Ever wonder where your kids go during the day? Or perhaps you’re curious how many miles you travel, point to point, in a typical week? Heck, maybe you’re the suspicious type and want to know where your spouse drives the car while you’re working?
All of these questions can now be answered by devices called GPS tracking systems that combine the geolocation capabilities of a GPS with a rudimentary recording system and a simple computer interface, typically all packaged as a chunky USB memory stick.
The Telespial Systems’ Trackstick II is one of the more interesting GPS tracking systems on the market and I was pleased to get one from the company for review. It’s clunky, but performs as advertised, offering a wealth of interesting data and answers to all of the questions I posed above.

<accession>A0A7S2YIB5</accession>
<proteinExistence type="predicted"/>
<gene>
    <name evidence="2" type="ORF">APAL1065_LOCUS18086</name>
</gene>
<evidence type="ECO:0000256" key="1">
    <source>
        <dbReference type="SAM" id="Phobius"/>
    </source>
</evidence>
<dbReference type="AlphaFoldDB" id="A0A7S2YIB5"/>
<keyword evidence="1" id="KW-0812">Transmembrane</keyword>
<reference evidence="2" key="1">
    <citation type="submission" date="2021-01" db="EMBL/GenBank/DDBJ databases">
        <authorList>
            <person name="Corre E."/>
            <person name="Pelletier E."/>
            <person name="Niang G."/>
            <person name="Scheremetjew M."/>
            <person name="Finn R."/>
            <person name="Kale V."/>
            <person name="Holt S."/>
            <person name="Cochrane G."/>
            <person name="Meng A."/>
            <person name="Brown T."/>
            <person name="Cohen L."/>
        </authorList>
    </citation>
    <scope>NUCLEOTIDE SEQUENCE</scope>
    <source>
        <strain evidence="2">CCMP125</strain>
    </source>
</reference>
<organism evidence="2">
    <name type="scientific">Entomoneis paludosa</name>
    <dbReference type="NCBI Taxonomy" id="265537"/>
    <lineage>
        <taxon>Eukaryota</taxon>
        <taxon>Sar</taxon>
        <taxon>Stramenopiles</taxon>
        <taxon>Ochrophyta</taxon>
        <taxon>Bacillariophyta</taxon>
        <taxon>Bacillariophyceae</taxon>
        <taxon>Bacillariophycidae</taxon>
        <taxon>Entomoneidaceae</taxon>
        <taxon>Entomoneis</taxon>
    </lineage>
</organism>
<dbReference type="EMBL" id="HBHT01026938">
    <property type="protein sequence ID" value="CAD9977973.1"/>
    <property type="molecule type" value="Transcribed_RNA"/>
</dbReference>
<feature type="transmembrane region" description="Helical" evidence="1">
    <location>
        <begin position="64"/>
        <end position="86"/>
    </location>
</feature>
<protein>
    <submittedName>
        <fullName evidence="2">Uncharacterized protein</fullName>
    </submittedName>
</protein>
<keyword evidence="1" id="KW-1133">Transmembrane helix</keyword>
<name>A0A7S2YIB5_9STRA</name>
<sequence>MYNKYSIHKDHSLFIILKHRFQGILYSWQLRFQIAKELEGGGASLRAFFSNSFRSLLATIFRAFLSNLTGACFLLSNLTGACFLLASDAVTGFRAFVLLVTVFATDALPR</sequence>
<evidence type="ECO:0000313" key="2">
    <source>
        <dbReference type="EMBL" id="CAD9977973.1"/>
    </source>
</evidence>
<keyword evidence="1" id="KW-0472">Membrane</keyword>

The biggest problem with the Trackstick is the problem with many devices in new categories: the overall package and experience, the software, the device, all feel like they’re a late alpha or early beta prototype, not a slick, polished solution for people who aren’t really hardcore computer and technology geeks. Reminds me of how GPS navigational systems started out years ago too, actually.
The Trackstick itself is a sort of retro 70s USB memory stick:
Not slim or elegant, but functional and it feels reasonably durable (after all, if it’s going to live on the bottom of a kids backpack, it better be pretty darn strong!). It takes two AAA batteries and, as usual with Windows gadgets, it shows up covered in warnings for you to install the driver before you actually use the product.